One of my favorite Saturday pastimes is watching Antiques Roadshow. I love seeing the huge varieties of antiques, whether valuable, or maybe not-so-valuable. I like collecting little antique things myself–especially Catholic items. Nothing huge, just little books and things. Sometimes I rescue them from used bookstores or shops. I want to make sure they find good homes.
Dearest of all, of course, are things handed down in my family–such as the little 1940s Sunday Missal that belonged to my Grand-uncle John (who was also my godfather). I’ve mentioned this missal before (see “Related Posts” below). It’s not anything spectacular or materially valuable; an antiques dealer or collector probably wouldn’t pay me anything for it. But it’s precious because it has been treasured by my family–it was important enough to my godfather to keep it, it was important enough to my father to keep it, and it is important to me to keep it and hopefully be able to pass it to somebody in the next generation. This little book represents my bond with my family, and our shared bond with our Church and our faith.
As dear as material mementos and heirlooms may be, our liturgical traditions are even more so because they are alive. They are suffused with the life of God and with the life of every creature, human and angelic, who participates in them. In them past and present, Heaven and Earth converge.
I can’t understand why any of them were ever abandoned, neglected, or rejected. If our ancestors left us chests of gold and priceless jewels, would we just suddenly one day toss them out, let them be scattered and lost, as if they had become worthless? Would we look at them and say, “Oh, all of this stuff is so old, it has no place in my life today, I’ve moved on to newer, better things, I just don’t care about it any more”? No. We might preserve them, sell them, spend them, admire them, pass them to descendants, or squander them–but all of those acts would be based on the notion that the gold and jewels were still valuable. We may have different ideas about how to best use them, but their value would not be disputed.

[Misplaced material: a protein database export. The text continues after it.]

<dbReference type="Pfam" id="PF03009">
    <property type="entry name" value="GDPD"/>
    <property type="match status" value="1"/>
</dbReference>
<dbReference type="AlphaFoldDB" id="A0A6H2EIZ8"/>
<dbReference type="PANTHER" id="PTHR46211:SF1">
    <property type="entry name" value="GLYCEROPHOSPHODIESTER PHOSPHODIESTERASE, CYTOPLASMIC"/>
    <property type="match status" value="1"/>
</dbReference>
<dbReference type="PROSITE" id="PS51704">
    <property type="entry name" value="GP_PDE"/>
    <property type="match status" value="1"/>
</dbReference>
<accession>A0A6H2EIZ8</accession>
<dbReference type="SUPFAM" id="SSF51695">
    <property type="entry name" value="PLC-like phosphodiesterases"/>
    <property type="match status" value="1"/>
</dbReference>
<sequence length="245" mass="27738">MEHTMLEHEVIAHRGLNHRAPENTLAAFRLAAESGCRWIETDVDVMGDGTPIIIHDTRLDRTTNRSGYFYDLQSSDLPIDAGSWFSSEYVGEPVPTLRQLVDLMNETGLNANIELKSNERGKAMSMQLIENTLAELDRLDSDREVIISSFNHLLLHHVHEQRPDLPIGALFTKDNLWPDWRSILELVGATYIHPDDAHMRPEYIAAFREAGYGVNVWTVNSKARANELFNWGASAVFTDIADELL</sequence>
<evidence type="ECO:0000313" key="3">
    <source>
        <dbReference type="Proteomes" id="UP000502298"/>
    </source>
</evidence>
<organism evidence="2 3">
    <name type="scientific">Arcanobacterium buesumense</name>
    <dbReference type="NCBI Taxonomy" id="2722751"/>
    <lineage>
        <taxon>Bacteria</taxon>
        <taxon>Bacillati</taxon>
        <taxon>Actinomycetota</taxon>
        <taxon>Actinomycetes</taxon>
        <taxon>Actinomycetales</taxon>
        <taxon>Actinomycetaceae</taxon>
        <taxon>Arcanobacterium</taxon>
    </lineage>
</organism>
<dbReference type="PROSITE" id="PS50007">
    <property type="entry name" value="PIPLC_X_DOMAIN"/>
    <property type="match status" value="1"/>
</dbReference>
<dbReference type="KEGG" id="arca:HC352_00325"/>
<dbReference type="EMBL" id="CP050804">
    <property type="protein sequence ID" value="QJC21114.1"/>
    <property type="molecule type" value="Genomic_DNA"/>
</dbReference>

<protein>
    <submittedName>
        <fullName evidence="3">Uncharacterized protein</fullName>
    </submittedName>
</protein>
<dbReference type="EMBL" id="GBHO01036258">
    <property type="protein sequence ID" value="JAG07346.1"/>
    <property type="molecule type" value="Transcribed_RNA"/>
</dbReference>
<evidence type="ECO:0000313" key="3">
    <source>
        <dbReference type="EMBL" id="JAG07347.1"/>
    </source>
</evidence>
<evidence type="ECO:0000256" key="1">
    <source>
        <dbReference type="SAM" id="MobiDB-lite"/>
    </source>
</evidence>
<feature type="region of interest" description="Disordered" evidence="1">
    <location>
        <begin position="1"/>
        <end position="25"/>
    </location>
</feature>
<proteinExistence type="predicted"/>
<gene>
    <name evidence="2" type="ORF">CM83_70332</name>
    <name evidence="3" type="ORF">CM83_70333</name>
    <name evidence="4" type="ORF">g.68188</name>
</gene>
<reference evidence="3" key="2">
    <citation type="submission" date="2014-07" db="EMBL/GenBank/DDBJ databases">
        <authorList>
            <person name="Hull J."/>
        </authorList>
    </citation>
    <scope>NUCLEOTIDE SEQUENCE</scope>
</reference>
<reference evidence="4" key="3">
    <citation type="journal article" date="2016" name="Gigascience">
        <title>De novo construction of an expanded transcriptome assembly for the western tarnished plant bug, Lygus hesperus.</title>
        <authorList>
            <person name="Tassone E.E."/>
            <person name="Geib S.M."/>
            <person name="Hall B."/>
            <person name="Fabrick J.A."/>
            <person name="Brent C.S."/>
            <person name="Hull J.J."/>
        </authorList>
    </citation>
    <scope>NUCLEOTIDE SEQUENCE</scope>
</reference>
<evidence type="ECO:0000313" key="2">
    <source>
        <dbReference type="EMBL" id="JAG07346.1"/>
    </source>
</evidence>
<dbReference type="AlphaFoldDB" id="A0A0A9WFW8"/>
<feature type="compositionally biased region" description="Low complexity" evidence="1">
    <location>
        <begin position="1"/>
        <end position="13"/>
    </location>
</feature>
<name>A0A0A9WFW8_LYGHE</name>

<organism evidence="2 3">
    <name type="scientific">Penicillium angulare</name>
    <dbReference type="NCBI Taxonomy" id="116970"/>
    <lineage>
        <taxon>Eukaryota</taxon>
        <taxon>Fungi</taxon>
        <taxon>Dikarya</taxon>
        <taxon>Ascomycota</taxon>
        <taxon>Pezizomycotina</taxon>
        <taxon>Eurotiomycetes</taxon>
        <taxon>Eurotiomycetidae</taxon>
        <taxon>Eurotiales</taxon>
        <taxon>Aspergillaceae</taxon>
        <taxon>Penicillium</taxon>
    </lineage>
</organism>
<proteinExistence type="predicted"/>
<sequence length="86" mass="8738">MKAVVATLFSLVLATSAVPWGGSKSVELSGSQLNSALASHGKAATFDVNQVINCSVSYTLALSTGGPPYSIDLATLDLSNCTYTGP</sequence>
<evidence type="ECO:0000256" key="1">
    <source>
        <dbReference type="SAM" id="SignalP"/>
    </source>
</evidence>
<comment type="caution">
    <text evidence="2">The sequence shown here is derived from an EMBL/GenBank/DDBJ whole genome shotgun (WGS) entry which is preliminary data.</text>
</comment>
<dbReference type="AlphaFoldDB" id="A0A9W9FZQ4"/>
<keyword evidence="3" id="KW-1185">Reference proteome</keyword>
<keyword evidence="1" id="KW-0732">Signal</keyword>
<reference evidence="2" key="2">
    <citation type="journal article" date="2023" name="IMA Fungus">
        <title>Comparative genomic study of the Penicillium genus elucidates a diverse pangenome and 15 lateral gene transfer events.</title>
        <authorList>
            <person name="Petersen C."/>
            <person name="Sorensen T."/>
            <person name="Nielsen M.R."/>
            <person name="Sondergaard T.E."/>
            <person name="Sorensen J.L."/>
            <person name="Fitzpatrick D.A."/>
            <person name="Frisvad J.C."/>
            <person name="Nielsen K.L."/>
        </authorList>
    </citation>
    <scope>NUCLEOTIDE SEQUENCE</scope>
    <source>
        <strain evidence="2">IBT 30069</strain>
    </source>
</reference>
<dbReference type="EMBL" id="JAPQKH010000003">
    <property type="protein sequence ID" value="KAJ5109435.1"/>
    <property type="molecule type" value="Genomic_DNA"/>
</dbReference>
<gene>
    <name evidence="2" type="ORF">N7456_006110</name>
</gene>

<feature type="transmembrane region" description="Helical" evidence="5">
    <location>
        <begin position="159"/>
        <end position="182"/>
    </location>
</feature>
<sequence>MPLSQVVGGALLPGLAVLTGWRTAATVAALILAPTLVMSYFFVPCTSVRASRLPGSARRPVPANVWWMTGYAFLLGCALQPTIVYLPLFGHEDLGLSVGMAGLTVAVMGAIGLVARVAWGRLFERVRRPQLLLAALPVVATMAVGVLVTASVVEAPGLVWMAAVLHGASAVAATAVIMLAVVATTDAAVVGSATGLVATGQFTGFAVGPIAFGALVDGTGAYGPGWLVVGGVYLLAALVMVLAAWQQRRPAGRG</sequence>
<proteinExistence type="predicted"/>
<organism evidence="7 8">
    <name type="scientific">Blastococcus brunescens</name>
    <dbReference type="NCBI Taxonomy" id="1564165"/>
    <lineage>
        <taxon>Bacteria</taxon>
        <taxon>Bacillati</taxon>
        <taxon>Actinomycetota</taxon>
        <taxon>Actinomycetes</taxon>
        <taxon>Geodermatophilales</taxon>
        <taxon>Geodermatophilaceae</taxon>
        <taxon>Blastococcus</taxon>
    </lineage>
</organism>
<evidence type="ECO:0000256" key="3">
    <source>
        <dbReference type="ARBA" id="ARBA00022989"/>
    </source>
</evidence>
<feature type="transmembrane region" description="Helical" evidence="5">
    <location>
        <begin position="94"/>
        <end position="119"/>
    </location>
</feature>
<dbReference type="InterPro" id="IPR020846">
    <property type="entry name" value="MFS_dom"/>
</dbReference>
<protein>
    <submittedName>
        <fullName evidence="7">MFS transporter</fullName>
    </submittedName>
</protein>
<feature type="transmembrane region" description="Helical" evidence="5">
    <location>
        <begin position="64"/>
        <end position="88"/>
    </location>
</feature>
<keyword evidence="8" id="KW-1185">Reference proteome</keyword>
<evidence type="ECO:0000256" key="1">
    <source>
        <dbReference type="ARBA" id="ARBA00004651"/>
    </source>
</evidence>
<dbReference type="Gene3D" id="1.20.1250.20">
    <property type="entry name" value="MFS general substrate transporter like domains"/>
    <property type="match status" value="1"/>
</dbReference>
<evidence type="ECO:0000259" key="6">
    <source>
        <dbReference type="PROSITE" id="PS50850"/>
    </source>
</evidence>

The value of our religious and liturgical traditions have been disputed and denied, and yet, in reality, they are far more valuable than inanimate objects like gold and jewels. Gold and jewels can be preserved or spent, admired or squandered. But our liturgical traditions can be lived, experienced, acted, and participated in! They can be used this way every day, or even every moment, in every part of the world, without ever being spent–indeed they can grow and spread and become even more valuable the more they are used!
Fortunately, as we are seeing now, even if one or more generations ceases to regard them as valuable, later generations can revive and rediscover them and restore them to their proper dignity and worth–and restore them to even greater life than they knew before! I am so very happy and grateful to see this happening in the Church today, with the Tridentine Mass, and with the Dominican Rite also. And I am so grateful for the efforts of our Holy Father Pope Benedict and all of the priests and laypeople who have seen our liturgical traditions for the infinitely valuable things they are.